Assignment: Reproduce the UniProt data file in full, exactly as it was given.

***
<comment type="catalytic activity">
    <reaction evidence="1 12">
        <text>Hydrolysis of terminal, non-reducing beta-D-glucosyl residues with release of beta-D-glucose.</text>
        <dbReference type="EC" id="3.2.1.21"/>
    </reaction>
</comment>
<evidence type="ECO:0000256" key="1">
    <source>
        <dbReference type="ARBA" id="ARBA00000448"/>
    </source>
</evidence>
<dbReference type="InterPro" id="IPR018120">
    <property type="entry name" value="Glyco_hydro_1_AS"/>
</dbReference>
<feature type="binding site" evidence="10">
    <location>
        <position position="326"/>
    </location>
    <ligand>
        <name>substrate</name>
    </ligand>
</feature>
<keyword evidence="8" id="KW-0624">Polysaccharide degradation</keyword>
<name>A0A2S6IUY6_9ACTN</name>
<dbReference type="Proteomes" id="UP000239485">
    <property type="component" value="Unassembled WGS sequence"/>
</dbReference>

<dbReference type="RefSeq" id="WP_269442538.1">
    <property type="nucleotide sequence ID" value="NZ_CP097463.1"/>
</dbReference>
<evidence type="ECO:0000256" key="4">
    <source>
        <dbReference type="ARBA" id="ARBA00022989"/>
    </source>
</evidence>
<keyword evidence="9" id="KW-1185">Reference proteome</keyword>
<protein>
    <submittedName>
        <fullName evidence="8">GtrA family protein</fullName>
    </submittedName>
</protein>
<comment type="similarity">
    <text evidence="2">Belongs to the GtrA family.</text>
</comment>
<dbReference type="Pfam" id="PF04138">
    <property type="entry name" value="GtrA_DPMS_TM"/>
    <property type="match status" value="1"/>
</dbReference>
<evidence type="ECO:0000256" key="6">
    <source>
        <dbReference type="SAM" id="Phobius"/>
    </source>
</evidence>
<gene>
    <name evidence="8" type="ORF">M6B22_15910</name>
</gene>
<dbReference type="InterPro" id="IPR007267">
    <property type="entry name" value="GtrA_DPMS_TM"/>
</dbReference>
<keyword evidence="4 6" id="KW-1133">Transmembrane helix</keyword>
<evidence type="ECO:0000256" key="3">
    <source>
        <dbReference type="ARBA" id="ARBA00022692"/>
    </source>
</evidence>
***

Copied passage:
<comment type="catalytic activity">
    <reaction evidence="1 12">
        <text>Hydrolysis of terminal, non-reducing beta-D-glucosyl residues with release of beta-D-glucose.</text>
        <dbReference type="EC" id="3.2.1.21"/>
    </reaction>
</comment>
<evidence type="ECO:0000256" key="1">
    <source>
        <dbReference type="ARBA" id="ARBA00000448"/>
    </source>
</evidence>
<dbReference type="InterPro" id="IPR018120">
    <property type="entry name" value="Glyco_hydro_1_AS"/>
</dbReference>
<feature type="binding site" evidence="10">
    <location>
        <position position="326"/>
    </location>
    <ligand>
        <name>substrate</name>
    </ligand>
</feature>
<keyword evidence="8" id="KW-0624">Polysaccharide degradation</keyword>
<name>A0A2S6IUY6_9ACTN</name>
<dbReference type="Proteomes" id="UP000239485">
    <property type="component" value="Unassembled WGS sequence"/>
</dbReference>

<dbReference type="RefSeq" id="WP_269442538.1">
    <property type="nucleotide sequence ID" value="NZ_CP097463.1"/>
</dbReference>
<evidence type="ECO:0000256" key="4">
    <source>
        <dbReference type="ARBA" id="ARBA00022989"/>
    </source>
</evidence>
<keyword evidence="9" id="KW-1185">Reference proteome</keyword>
<protein>
    <submittedName>
        <fullName evidence="8">GtrA family protein</fullName>
    </submittedName>
</protein>
<comment type="similarity">
    <text evidence="2">Belongs to the GtrA family.</text>
</comment>
<dbReference type="Pfam" id="PF04138">
    <property type="entry name" value="GtrA_DPMS_TM"/>
    <property type="match status" value="1"/>
</dbReference>
<evidence type="ECO:0000256" key="6">
    <source>
        <dbReference type="SAM" id="Phobius"/>
    </source>
</evidence>
<gene>
    <name evidence="8" type="ORF">M6B22_15910</name>
</gene>
<dbReference type="InterPro" id="IPR007267">
    <property type="entry name" value="GtrA_DPMS_TM"/>
</dbReference>
<keyword evidence="4 6" id="KW-1133">Transmembrane helix</keyword>
<evidence type="ECO:0000256" key="3">
    <source>
        <dbReference type="ARBA" id="ARBA00022692"/>
    </source>
</evidence>